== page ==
Commercial Real Estate Concentrations – An Economist’s View

Posted on February 10, 2017 at 12:08 PM by Josh Thompson

I can’t help to notice the many trade journal articles published over the last several months covering the dramatic shift of industry asset allocations from commercial and industrial loans (C&I) to real estate loans. This long-term transition to Commercial Real Estate (CRE) has continued to accelerate over the last 30 or so years and is beginning to gain the attention of the industry, including regulators and skeptical economists.

Alex Pollock, a Distinguished Senior Fellow at the R Street Institute in Washington, DC, recently published an article in American Banker asserting that the biggest change in banking over the last 60 years is this shift to real estate finance. Such a dramatic shift, of course, presents risk implications for the entire banking system.

Pollock points out that real estate concentration is particularly evident among the nation’s smaller banks (assets < $1 billion). Of the roughly 5,000 US banks with less than $1 billion in assets, real estate loans make up 75% of the total loans, collectively. To add to the concern of smaller banks currently being at higher risk, it’s important to note that over 80% of commercial bank failures that occurred from 2007 through 2012 consisted of banks which operated, prior to failure, with real estate loan ratios in the top half of the industry.

In a recent The Wall Street Journal article, Eric Rosengren, a voting member of the rate-setting Federal Open Market Committee, voiced his concern about the latest round of growth in the CRE sector, which has been bolstered in part by historic low interest rates and a crop of investors seeking higher-yielding returns.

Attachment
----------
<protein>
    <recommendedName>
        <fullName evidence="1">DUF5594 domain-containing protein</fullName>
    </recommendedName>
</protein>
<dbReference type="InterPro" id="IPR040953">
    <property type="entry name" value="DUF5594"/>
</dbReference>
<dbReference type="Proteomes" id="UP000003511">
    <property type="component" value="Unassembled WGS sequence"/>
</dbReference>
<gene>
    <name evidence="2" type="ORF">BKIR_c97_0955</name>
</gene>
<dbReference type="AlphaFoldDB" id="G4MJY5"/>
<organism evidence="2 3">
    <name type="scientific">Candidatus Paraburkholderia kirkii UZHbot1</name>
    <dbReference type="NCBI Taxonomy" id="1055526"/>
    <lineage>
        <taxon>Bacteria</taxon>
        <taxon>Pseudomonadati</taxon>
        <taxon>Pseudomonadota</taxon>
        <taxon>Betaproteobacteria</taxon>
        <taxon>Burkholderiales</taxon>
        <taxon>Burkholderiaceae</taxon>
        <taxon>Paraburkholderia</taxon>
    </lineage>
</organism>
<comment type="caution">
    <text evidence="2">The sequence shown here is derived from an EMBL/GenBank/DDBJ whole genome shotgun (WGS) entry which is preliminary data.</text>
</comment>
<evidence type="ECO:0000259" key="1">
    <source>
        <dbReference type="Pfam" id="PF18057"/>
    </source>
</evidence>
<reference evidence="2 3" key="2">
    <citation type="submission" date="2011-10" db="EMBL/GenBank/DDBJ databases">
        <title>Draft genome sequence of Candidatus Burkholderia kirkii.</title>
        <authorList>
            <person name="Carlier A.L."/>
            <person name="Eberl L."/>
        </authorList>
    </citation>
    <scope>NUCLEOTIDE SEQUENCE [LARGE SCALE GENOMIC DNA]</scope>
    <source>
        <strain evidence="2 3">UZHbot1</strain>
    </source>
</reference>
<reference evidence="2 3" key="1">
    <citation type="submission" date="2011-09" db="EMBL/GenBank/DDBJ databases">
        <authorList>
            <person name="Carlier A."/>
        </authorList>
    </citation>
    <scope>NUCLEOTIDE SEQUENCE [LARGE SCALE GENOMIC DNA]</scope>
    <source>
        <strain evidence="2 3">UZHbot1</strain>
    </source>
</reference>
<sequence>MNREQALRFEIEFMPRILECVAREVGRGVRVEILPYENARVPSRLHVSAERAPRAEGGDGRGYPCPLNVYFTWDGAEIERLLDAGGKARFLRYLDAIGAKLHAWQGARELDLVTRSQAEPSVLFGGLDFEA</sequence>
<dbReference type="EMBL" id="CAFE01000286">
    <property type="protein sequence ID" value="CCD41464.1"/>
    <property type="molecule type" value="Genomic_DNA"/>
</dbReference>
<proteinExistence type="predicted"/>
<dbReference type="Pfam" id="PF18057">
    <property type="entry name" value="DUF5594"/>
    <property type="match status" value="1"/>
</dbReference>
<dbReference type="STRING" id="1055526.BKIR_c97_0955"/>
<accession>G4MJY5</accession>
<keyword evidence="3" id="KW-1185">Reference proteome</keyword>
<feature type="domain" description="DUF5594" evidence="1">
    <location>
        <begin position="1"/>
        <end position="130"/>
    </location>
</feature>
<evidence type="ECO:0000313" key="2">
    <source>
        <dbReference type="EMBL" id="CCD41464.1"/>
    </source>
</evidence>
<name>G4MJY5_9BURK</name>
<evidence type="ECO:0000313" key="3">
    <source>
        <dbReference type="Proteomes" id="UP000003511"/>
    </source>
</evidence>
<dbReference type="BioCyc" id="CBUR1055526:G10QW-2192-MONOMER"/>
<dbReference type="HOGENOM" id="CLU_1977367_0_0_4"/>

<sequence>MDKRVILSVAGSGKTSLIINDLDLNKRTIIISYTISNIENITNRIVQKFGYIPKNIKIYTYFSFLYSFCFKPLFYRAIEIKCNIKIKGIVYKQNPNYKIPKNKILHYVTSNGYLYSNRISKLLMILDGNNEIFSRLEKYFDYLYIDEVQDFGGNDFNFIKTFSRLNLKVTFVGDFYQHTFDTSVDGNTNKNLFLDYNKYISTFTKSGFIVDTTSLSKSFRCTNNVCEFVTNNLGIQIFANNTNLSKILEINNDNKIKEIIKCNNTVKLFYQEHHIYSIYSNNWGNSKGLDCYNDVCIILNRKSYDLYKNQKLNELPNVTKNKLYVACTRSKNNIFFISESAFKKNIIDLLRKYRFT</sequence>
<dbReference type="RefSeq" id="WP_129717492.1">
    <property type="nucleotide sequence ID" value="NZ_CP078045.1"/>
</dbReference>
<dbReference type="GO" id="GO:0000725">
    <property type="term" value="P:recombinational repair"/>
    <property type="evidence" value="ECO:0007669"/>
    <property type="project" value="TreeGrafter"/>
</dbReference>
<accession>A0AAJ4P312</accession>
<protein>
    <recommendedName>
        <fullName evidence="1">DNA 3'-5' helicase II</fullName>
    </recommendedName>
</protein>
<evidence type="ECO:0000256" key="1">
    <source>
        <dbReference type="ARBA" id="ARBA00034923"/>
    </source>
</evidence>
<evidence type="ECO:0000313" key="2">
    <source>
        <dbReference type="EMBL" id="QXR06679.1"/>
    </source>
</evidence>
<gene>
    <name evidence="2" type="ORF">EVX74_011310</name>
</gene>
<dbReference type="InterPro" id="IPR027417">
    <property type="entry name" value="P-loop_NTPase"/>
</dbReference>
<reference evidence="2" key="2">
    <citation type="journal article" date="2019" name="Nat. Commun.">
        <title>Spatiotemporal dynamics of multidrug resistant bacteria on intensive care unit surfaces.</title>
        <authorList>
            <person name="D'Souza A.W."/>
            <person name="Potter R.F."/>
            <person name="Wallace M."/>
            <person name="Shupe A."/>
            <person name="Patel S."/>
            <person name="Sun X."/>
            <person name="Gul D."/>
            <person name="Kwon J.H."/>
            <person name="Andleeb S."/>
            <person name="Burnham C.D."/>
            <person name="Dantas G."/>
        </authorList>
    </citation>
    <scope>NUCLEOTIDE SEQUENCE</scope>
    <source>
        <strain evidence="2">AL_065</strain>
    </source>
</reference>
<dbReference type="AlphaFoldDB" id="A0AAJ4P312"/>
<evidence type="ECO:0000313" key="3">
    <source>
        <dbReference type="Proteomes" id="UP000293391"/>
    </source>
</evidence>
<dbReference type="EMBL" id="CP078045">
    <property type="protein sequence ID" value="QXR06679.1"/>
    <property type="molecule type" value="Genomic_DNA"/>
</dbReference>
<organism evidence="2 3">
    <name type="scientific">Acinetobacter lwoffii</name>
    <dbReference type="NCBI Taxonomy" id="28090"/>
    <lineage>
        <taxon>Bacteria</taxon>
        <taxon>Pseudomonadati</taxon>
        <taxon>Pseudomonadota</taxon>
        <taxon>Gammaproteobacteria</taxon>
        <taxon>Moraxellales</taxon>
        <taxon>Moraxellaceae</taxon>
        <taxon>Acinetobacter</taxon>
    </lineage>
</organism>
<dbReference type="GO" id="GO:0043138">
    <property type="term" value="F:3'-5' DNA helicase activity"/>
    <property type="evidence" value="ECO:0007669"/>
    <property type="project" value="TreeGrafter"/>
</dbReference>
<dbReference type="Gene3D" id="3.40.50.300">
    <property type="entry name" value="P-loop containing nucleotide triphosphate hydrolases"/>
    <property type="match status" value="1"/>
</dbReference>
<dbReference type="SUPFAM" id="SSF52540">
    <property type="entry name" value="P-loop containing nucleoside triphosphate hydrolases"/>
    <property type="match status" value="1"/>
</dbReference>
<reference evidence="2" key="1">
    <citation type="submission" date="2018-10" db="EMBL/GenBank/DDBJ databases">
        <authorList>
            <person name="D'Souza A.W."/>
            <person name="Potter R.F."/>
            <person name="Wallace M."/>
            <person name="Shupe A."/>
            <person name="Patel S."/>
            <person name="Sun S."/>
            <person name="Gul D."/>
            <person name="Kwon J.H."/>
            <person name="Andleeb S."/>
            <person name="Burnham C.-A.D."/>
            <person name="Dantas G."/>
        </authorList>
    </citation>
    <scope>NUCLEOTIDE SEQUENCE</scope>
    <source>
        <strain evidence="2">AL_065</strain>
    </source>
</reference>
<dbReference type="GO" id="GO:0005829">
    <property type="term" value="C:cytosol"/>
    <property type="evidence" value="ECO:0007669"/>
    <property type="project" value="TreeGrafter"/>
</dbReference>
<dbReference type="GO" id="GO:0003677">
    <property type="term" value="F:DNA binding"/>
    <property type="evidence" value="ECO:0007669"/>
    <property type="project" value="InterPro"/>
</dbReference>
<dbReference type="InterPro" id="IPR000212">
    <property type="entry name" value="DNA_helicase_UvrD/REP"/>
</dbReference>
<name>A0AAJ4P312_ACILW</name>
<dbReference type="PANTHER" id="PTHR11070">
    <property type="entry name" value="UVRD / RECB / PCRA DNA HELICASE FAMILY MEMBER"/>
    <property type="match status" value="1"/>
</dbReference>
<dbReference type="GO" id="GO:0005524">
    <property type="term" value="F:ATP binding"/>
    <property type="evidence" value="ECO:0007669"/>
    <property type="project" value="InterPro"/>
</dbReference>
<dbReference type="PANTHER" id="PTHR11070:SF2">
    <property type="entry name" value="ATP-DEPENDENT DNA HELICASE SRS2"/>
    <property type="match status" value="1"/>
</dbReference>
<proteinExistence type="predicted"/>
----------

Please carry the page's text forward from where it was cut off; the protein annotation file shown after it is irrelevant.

So what is your opinion about commercial real estate?  My next post will include more thoughts from the CRE view point of the regulators.

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Josh Thompson

Written by Josh Thompson

As Business Process Architect for Baker Hill, Josh Thompson assists with product sales, implements software and provides industry guidance to new and existing Baker Hill clients. Thompson is responsible for creating new client opportunities and furthering current clients’ success. He equips Baker Hill clients with both strategic and tactical industry recommendations, as well as supplies configuration assistance during software implementation. Thompson received his bachelor’s degree in Finance and Real Estate from Indiana University, Bloomington. He is in the process of earning his master’s degree in Business Administration, Finance and Leadership from Butler University, Indianapolis.

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